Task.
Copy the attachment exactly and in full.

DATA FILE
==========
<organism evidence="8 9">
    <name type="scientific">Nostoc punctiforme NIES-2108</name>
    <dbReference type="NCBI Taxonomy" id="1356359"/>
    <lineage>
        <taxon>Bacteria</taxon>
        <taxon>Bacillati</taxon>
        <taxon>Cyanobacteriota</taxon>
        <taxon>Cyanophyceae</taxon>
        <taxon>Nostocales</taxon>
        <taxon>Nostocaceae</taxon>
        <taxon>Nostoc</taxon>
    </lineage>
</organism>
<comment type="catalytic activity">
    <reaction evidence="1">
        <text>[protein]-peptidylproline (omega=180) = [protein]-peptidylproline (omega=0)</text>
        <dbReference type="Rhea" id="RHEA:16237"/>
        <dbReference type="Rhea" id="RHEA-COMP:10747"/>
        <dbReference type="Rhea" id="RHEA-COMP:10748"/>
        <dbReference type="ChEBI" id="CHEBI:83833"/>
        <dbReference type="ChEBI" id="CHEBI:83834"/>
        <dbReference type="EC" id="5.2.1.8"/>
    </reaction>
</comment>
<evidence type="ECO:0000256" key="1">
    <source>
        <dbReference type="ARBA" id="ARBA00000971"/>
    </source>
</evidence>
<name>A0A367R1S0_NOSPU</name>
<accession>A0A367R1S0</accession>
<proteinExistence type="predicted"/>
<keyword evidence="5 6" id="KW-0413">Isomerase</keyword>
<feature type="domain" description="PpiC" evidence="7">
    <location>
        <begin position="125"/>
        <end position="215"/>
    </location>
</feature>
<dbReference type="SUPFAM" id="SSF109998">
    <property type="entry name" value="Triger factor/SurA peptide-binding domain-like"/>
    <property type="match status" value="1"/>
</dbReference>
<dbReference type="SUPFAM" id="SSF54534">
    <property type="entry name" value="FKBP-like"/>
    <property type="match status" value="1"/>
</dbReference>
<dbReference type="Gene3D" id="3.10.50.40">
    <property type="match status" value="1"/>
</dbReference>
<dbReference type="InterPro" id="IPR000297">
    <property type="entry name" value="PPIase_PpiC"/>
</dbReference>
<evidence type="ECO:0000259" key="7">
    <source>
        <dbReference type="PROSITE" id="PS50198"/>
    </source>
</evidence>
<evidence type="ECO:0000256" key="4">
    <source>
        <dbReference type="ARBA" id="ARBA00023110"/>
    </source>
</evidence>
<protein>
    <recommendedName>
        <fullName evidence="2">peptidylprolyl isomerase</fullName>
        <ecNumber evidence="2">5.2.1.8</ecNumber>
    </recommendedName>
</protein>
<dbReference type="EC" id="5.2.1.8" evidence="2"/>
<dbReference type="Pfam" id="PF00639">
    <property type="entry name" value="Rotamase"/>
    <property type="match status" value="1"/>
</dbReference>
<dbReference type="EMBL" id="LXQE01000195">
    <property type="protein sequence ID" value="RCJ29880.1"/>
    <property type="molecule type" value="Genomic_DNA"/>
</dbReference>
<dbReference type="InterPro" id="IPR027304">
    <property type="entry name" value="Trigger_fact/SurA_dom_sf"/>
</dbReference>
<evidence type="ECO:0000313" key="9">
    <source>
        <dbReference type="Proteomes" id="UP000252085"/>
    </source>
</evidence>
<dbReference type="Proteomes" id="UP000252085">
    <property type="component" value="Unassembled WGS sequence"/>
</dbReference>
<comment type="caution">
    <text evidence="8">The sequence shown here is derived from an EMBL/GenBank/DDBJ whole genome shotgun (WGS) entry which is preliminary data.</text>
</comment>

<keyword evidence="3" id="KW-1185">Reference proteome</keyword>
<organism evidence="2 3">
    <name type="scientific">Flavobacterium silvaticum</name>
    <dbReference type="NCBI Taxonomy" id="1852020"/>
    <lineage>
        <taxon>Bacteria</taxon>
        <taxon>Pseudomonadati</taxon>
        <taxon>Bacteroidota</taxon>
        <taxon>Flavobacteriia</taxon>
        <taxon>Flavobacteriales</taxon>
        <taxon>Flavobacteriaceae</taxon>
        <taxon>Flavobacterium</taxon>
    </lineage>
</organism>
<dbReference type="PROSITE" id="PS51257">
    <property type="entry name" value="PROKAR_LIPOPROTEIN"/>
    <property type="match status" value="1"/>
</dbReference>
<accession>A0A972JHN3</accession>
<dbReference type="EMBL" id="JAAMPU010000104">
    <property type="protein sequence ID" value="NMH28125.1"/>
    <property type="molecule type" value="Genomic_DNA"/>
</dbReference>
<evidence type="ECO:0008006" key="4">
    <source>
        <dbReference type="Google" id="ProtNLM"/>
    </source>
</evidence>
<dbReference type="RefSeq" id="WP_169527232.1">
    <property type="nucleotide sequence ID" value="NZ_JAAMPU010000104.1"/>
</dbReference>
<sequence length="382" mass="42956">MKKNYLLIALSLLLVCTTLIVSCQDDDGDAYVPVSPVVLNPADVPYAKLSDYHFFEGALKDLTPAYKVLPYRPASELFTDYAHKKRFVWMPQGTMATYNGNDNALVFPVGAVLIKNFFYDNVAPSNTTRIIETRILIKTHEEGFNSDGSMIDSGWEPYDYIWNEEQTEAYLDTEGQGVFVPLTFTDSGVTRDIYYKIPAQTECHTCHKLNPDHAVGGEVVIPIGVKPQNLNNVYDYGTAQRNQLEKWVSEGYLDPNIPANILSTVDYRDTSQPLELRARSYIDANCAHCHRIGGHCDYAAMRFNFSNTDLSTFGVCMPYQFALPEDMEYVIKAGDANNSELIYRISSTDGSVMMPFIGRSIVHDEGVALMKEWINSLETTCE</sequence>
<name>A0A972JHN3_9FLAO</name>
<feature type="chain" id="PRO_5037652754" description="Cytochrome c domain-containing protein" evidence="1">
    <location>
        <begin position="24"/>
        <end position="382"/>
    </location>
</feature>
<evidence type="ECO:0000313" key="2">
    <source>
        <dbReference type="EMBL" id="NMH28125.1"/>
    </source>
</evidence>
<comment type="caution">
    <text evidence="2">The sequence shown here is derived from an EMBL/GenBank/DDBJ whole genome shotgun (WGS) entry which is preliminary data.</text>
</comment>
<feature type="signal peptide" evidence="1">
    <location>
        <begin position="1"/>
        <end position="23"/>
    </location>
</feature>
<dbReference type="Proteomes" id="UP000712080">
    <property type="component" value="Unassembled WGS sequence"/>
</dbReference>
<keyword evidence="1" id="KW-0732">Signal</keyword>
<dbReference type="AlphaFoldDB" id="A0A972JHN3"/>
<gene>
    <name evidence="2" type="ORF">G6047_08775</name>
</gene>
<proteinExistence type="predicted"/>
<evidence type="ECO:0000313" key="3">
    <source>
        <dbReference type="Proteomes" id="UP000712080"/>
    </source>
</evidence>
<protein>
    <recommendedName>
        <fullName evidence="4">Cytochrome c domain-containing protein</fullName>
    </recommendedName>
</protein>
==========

<organism evidence="8 9">
    <name type="scientific">Nostoc punctiforme NIES-2108</name>
    <dbReference type="NCBI Taxonomy" id="1356359"/>
    <lineage>
        <taxon>Bacteria</taxon>
        <taxon>Bacillati</taxon>
        <taxon>Cyanobacteriota</taxon>
        <taxon>Cyanophyceae</taxon>
        <taxon>Nostocales</taxon>
        <taxon>Nostocaceae</taxon>
        <taxon>Nostoc</taxon>
    </lineage>
</organism>
<comment type="catalytic activity">
    <reaction evidence="1">
        <text>[protein]-peptidylproline (omega=180) = [protein]-peptidylproline (omega=0)</text>
        <dbReference type="Rhea" id="RHEA:16237"/>
        <dbReference type="Rhea" id="RHEA-COMP:10747"/>
        <dbReference type="Rhea" id="RHEA-COMP:10748"/>
        <dbReference type="ChEBI" id="CHEBI:83833"/>
        <dbReference type="ChEBI" id="CHEBI:83834"/>
        <dbReference type="EC" id="5.2.1.8"/>
    </reaction>
</comment>
<evidence type="ECO:0000256" key="1">
    <source>
        <dbReference type="ARBA" id="ARBA00000971"/>
    </source>
</evidence>
<name>A0A367R1S0_NOSPU</name>
<accession>A0A367R1S0</accession>
<proteinExistence type="predicted"/>
<keyword evidence="5 6" id="KW-0413">Isomerase</keyword>
<feature type="domain" description="PpiC" evidence="7">
    <location>
        <begin position="125"/>
        <end position="215"/>
    </location>
</feature>
<dbReference type="SUPFAM" id="SSF109998">
    <property type="entry name" value="Triger factor/SurA peptide-binding domain-like"/>
    <property type="match status" value="1"/>
</dbReference>
<dbReference type="SUPFAM" id="SSF54534">
    <property type="entry name" value="FKBP-like"/>
    <property type="match status" value="1"/>
</dbReference>
<dbReference type="Gene3D" id="3.10.50.40">
    <property type="match status" value="1"/>
</dbReference>
<dbReference type="InterPro" id="IPR000297">
    <property type="entry name" value="PPIase_PpiC"/>
</dbReference>
<evidence type="ECO:0000259" key="7">
    <source>
        <dbReference type="PROSITE" id="PS50198"/>
    </source>
</evidence>
<evidence type="ECO:0000256" key="4">
    <source>
        <dbReference type="ARBA" id="ARBA00023110"/>
    </source>
</evidence>
<protein>
    <recommendedName>
        <fullName evidence="2">peptidylprolyl isomerase</fullName>
        <ecNumber evidence="2">5.2.1.8</ecNumber>
    </recommendedName>
</protein>
<dbReference type="EC" id="5.2.1.8" evidence="2"/>
<dbReference type="Pfam" id="PF00639">
    <property type="entry name" value="Rotamase"/>
    <property type="match status" value="1"/>
</dbReference>
<dbReference type="EMBL" id="LXQE01000195">
    <property type="protein sequence ID" value="RCJ29880.1"/>
    <property type="molecule type" value="Genomic_DNA"/>
</dbReference>
<dbReference type="InterPro" id="IPR027304">
    <property type="entry name" value="Trigger_fact/SurA_dom_sf"/>
</dbReference>
<evidence type="ECO:0000313" key="9">
    <source>
        <dbReference type="Proteomes" id="UP000252085"/>
    </source>
</evidence>
<dbReference type="Proteomes" id="UP000252085">
    <property type="component" value="Unassembled WGS sequence"/>
</dbReference>
<comment type="caution">
    <text evidence="8">The sequence shown here is derived from an EMBL/GenBank/DDBJ whole genome shotgun (WGS) entry which is preliminary data.</text>
</comment>

<keyword evidence="3" id="KW-1185">Reference proteome</keyword>
<organism evidence="2 3">
    <name type="scientific">Flavobacterium silvaticum</name>
    <dbReference type="NCBI Taxonomy" id="1852020"/>
    <lineage>
        <taxon>Bacteria</taxon>
        <taxon>Pseudomonadati</taxon>
        <taxon>Bacteroidota</taxon>
        <taxon>Flavobacteriia</taxon>
        <taxon>Flavobacteriales</taxon>
        <taxon>Flavobacteriaceae</taxon>
        <taxon>Flavobacterium</taxon>
    </lineage>
</organism>
<dbReference type="PROSITE" id="PS51257">
    <property type="entry name" value="PROKAR_LIPOPROTEIN"/>
    <property type="match status" value="1"/>
</dbReference>
<accession>A0A972JHN3</accession>
<dbReference type="EMBL" id="JAAMPU010000104">
    <property type="protein sequence ID" value="NMH28125.1"/>
    <property type="molecule type" value="Genomic_DNA"/>
</dbReference>
<evidence type="ECO:0008006" key="4">
    <source>
        <dbReference type="Google" id="ProtNLM"/>
    </source>
</evidence>
<dbReference type="RefSeq" id="WP_169527232.1">
    <property type="nucleotide sequence ID" value="NZ_JAAMPU010000104.1"/>
</dbReference>
<sequence length="382" mass="42956">MKKNYLLIALSLLLVCTTLIVSCQDDDGDAYVPVSPVVLNPADVPYAKLSDYHFFEGALKDLTPAYKVLPYRPASELFTDYAHKKRFVWMPQGTMATYNGNDNALVFPVGAVLIKNFFYDNVAPSNTTRIIETRILIKTHEEGFNSDGSMIDSGWEPYDYIWNEEQTEAYLDTEGQGVFVPLTFTDSGVTRDIYYKIPAQTECHTCHKLNPDHAVGGEVVIPIGVKPQNLNNVYDYGTAQRNQLEKWVSEGYLDPNIPANILSTVDYRDTSQPLELRARSYIDANCAHCHRIGGHCDYAAMRFNFSNTDLSTFGVCMPYQFALPEDMEYVIKAGDANNSELIYRISSTDGSVMMPFIGRSIVHDEGVALMKEWINSLETTCE</sequence>
<name>A0A972JHN3_9FLAO</name>
<feature type="chain" id="PRO_5037652754" description="Cytochrome c domain-containing protein" evidence="1">
    <location>
        <begin position="24"/>
        <end position="382"/>
    </location>
</feature>
<evidence type="ECO:0000313" key="2">
    <source>
        <dbReference type="EMBL" id="NMH28125.1"/>
    </source>
</evidence>
<comment type="caution">
    <text evidence="2">The sequence shown here is derived from an EMBL/GenBank/DDBJ whole genome shotgun (WGS) entry which is preliminary data.</text>
</comment>
<feature type="signal peptide" evidence="1">
    <location>
        <begin position="1"/>
        <end position="23"/>
    </location>
</feature>
<dbReference type="Proteomes" id="UP000712080">
    <property type="component" value="Unassembled WGS sequence"/>
</dbReference>
<keyword evidence="1" id="KW-0732">Signal</keyword>
<dbReference type="AlphaFoldDB" id="A0A972JHN3"/>
<gene>
    <name evidence="2" type="ORF">G6047_08775</name>
</gene>
<proteinExistence type="predicted"/>
<evidence type="ECO:0000313" key="3">
    <source>
        <dbReference type="Proteomes" id="UP000712080"/>
    </source>
</evidence>
<protein>
    <recommendedName>
        <fullName evidence="4">Cytochrome c domain-containing protein</fullName>
    </recommendedName>
</protein>